Finally, the DMA Spells Out Industry's Economic Benefits
By Ken Magill
Well, that only took 100 years.
Okay, to be fair, more like 50—the number of years direct marketing has been under attack by ignoramuses who don’t understand its benefits to society.
For the first time in its history, the Direct Marketing Association has published a major study pointing out the economic benefits of data-driven marketing—specifically, the benefits of being able to share consumer data.
The study aims to, among other things, illustrate to lawmakers such as Sen. Jay Rockefeller (D-W. Va.) just exactly what it is they threaten when they take aim at so-called data brokers.
Last year, Rockefeller launched an investigation by sending letters to nine so-called data brokers asking about their business practices. He has since expanded the investigation, clearly in an effort to more strictly regulate the collection and transfer of individual-level consumer marketing information.
According to the DMA’s study conducted by Professors John Deighton of Harvard Business School and Peter Johnson of Columbia University, the so-called data-driven marketing economy added $156 billion in revenue to the American economy and created more than 675,000 American jobs in 2012 alone.
What is more, according to the study, 71 percent, or $110 billion and 475,000 jobs depend directly on individual-level data exchanged among firms.
“In other words, if individual-level data could not be transferred among firms, it would cost more than $110 billion more to match buyers and sellers and maintain current levels of economic output,” the study said.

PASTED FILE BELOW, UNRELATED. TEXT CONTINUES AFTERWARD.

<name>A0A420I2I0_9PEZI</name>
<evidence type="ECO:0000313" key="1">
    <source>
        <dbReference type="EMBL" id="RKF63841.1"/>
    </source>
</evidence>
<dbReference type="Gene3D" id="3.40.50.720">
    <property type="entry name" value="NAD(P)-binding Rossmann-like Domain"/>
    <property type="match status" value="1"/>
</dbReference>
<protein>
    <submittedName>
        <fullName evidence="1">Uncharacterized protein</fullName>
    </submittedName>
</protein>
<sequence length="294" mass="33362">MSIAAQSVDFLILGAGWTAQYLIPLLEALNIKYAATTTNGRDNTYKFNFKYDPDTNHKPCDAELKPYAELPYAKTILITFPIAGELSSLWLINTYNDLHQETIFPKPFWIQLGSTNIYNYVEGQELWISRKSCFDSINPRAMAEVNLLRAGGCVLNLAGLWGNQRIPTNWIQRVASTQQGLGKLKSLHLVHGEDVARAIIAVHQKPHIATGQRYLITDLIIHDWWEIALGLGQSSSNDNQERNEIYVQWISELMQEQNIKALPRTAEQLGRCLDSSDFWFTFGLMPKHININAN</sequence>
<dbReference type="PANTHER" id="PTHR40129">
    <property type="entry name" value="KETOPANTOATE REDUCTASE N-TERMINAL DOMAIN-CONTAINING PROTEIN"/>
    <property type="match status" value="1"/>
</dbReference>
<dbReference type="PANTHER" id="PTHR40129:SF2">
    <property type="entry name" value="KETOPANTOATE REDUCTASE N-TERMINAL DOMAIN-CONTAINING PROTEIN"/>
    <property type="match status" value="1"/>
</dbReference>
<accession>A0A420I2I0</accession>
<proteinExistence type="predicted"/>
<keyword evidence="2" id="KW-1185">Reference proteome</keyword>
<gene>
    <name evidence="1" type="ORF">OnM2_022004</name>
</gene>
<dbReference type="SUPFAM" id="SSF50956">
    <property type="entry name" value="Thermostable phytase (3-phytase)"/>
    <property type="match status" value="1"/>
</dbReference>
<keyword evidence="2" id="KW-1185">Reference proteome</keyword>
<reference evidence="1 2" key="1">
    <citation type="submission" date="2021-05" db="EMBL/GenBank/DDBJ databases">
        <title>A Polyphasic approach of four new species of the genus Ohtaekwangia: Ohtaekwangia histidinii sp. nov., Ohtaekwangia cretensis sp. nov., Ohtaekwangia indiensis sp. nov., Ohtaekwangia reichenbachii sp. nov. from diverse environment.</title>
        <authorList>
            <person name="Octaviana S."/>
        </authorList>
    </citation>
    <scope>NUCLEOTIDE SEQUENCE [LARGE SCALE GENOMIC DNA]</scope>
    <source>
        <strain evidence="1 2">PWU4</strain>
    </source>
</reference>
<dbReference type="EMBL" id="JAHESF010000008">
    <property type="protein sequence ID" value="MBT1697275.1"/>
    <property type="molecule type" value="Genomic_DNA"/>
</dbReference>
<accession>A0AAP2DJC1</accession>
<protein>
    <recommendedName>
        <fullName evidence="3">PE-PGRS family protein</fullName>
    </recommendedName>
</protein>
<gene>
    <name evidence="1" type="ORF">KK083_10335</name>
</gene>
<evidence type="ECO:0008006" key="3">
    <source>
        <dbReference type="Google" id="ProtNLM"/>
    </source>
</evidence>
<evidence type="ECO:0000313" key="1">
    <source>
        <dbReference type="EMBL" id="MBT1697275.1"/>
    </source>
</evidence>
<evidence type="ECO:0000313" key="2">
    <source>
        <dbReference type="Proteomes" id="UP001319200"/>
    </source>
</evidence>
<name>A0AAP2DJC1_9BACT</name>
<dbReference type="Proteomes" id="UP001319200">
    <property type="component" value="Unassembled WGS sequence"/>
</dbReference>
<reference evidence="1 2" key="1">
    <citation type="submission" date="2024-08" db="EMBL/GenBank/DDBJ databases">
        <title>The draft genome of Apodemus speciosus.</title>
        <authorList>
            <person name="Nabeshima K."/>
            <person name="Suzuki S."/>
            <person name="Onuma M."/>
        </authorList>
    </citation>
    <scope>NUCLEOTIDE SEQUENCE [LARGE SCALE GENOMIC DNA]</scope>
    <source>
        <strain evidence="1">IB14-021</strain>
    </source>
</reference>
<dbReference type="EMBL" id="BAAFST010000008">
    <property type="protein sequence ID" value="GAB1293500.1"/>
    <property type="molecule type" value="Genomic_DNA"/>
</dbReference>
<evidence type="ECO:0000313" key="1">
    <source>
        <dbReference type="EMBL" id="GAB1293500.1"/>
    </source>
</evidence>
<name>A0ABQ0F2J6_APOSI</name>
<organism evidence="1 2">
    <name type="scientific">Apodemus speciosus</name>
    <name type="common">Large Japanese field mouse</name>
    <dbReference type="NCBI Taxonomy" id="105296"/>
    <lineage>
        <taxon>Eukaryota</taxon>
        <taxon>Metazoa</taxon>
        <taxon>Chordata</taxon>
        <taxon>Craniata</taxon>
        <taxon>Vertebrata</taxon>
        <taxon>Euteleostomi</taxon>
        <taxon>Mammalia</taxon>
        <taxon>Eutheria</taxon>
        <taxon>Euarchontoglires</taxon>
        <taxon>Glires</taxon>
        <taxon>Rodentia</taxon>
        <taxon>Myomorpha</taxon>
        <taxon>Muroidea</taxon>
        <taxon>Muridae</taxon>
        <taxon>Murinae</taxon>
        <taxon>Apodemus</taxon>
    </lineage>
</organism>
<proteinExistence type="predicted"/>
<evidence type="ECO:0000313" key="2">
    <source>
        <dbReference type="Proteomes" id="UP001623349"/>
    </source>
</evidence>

“As public-policy makers consider legislation in this area, we really, really hope they will take this study into consideration and not do anything that will stifle innovation and growth,” said DMA CEO Linda Woolley at a press conference in Chicago yesterday.
Added Rachel Thomas, vice president of government affairs for the DMA: “This is a first-ever study. Never before have we quantified something called the data-driven marketing economy.”
Also, according to the DMA, the study is purposely conservative, “summing what firms spent on data and data services, not the benefits that they received in exchange.
“Thus, the reported size of the DDME [data-driven marketing economy] likely understates its true size, as the report does not take into account:
“Benefits that firms received in exchange for spending on data and data services, which commonly exceed data costs by 20 percent to 60 percent;
“Spending on capital goods like server hardware and data storage systems, which is normally a multiple of revenues;
“Funding of firms by venture investors, even when it was done in anticipation of future revenues; or
“Benefits to end consumers of free-to-user Internet services.”
The authors of the study concluded: “[P]roducers of goods and services pay $156 billion a year for marketing services that could not be provided without individual-level consumer data. We infer that the U.S. economy benefits by more, and probably substantially more, than this outlay, else the outlay would not be made.”
The question, of course, is if Jay Rockefeller—who seems to already have his mind made up—and his ilk will pay any attention to this study.
Access the full report here.